Quick reminder here, GnRH is a hormone that is responsible for stimulating the anterior pituitary to secrete LH and FSH, both of which are crucial hormones for individuals AFAB stands for “assigned female at birth.” as well as AMAB stands for “assigned male at birth.”.
Back to the study at hand: To investigate the use of this drug in uterine fibroids, an international team of researchers divided women into three groups. One group received a once-daily placebo, the second group received Relugolix plus estradiol/progestin, and the third group received a sequence of Relugolix monotherapy followed by the Relugolix combo therapy. These patients were followed for about six months, following menstrual cycle characteristics as well as bone density.
The analysis showed that both Relugolix groups had significant responses and improvements compared to the placebo group. “Response” in this study was defined as volume changes in the menstrual cycle, including <80 mL total of blood loss as well as a greater than or equal to 50% reduction in volume from baseline.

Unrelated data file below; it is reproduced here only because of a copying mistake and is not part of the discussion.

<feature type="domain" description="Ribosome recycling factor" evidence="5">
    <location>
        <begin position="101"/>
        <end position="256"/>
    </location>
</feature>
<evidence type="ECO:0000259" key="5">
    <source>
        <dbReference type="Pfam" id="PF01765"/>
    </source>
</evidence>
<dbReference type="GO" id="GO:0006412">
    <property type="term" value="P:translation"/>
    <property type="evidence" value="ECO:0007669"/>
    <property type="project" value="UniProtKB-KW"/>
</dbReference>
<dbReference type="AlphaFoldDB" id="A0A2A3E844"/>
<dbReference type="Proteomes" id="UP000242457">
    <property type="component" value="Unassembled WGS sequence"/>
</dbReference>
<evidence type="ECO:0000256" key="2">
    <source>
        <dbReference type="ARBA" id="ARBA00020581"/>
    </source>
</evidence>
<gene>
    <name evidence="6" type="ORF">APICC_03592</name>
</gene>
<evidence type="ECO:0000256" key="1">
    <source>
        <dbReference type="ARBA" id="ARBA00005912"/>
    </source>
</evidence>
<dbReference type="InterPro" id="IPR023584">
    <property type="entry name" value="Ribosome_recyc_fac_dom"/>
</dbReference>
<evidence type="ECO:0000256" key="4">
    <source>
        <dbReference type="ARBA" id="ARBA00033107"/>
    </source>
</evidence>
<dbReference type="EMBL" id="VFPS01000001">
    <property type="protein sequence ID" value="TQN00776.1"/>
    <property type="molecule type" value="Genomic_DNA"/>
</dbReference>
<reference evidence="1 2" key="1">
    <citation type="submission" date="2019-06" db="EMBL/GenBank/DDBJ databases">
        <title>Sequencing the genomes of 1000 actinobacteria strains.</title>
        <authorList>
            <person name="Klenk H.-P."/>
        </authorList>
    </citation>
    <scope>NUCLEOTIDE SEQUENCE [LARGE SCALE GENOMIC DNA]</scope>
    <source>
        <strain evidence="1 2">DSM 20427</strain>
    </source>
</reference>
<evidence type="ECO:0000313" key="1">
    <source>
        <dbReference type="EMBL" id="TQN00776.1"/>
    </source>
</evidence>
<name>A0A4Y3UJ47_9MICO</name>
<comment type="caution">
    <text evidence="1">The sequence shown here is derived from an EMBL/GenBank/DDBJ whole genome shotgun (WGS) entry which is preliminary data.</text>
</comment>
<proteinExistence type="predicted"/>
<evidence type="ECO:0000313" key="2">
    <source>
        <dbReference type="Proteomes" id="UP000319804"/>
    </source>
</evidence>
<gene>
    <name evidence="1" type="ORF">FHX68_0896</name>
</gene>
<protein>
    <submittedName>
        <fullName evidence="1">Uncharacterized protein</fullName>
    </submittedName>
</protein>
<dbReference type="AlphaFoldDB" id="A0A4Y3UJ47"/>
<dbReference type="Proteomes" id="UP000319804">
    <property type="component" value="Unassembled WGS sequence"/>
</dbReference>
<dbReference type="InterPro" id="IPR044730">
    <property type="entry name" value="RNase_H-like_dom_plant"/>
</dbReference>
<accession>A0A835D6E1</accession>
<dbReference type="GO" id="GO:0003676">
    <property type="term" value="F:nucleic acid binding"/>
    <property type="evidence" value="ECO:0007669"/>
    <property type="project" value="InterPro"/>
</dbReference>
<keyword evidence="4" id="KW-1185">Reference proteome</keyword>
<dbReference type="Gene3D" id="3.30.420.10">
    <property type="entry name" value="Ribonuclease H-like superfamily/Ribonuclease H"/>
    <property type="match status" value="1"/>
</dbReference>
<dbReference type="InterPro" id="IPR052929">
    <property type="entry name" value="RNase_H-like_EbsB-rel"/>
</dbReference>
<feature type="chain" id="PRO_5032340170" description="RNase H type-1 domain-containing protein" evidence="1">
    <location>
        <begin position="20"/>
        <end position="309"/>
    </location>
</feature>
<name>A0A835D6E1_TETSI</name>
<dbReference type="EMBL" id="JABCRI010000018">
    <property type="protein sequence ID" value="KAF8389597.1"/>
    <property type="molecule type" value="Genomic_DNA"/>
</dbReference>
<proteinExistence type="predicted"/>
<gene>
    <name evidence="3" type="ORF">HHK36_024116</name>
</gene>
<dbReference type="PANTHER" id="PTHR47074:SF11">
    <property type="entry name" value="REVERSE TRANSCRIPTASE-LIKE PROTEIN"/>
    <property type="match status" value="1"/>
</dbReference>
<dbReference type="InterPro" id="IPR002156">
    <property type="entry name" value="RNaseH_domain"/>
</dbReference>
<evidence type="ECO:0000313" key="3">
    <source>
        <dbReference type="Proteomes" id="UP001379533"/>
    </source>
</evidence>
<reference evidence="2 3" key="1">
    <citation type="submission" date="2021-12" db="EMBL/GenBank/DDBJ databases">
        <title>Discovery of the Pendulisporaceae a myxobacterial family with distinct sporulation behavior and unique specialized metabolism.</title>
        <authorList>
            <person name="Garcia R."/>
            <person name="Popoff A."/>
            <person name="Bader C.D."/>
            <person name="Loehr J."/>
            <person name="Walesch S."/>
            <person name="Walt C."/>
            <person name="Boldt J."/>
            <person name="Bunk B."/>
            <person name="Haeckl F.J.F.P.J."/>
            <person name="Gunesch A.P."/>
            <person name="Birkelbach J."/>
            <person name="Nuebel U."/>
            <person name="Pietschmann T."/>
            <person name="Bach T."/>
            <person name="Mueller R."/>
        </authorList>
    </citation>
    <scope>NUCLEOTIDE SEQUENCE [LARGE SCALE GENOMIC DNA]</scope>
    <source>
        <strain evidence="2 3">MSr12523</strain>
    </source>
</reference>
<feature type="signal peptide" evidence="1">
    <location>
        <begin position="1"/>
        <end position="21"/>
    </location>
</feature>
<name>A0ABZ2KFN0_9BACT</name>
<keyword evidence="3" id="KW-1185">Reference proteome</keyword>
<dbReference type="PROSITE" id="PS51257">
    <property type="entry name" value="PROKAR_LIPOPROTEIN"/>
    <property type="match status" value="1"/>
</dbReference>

To summarize: this drug in combo with estradiol-progestin was associated with a significant decrease in menstrual blood volume loss for women with fibroids. Given that one of the more concerning after-effects of fibroids is chronic anemia due to blood loss, this is an overall promising result. Currently, Relugolix is under FDA review for use in symptomatic fibroids.3 It is slated to have an announcement about the status of its review by June 1, 2021. More to come!
No rest for restless leg syndrome
In other news, here’s an interesting study that compared premenopausal bilateral oophorectomy, or, in other words, the removal of both ovaries prior to time of menopause with… restless leg syndrome? You heard that right. And, FYI, restless leg syndrome isn’t just a term for when that deadly combo of cold brew plus chocolate-covered espresso beans hits at midnight the night before finals (just us?).